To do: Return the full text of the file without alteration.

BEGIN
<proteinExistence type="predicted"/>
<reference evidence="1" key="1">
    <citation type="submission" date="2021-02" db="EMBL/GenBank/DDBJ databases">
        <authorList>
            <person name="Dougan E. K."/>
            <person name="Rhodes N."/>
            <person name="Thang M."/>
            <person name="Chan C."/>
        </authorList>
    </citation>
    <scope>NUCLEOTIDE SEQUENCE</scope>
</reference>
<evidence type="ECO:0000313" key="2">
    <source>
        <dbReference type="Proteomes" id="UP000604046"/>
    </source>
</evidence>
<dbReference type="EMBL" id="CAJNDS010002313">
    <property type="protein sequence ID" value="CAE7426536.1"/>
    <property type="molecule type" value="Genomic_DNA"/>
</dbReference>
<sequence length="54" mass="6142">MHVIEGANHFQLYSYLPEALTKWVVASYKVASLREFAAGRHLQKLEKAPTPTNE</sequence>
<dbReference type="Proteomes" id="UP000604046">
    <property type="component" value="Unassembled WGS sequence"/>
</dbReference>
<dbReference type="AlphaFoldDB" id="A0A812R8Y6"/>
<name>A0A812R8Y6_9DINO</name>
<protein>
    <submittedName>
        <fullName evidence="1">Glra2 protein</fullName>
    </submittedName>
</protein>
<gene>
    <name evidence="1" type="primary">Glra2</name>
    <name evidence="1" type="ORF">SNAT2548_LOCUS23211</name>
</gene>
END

<proteinExistence type="predicted"/>
<reference evidence="1" key="1">
    <citation type="submission" date="2021-02" db="EMBL/GenBank/DDBJ databases">
        <authorList>
            <person name="Dougan E. K."/>
            <person name="Rhodes N."/>
            <person name="Thang M."/>
            <person name="Chan C."/>
        </authorList>
    </citation>
    <scope>NUCLEOTIDE SEQUENCE</scope>
</reference>
<evidence type="ECO:0000313" key="2">
    <source>
        <dbReference type="Proteomes" id="UP000604046"/>
    </source>
</evidence>
<dbReference type="EMBL" id="CAJNDS010002313">
    <property type="protein sequence ID" value="CAE7426536.1"/>
    <property type="molecule type" value="Genomic_DNA"/>
</dbReference>
<sequence length="54" mass="6142">MHVIEGANHFQLYSYLPEALTKWVVASYKVASLREFAAGRHLQKLEKAPTPTNE</sequence>
<dbReference type="Proteomes" id="UP000604046">
    <property type="component" value="Unassembled WGS sequence"/>
</dbReference>
<dbReference type="AlphaFoldDB" id="A0A812R8Y6"/>
<name>A0A812R8Y6_9DINO</name>
<protein>
    <submittedName>
        <fullName evidence="1">Glra2 protein</fullName>
    </submittedName>
</protein>
<gene>
    <name evidence="1" type="primary">Glra2</name>
    <name evidence="1" type="ORF">SNAT2548_LOCUS23211</name>
</gene>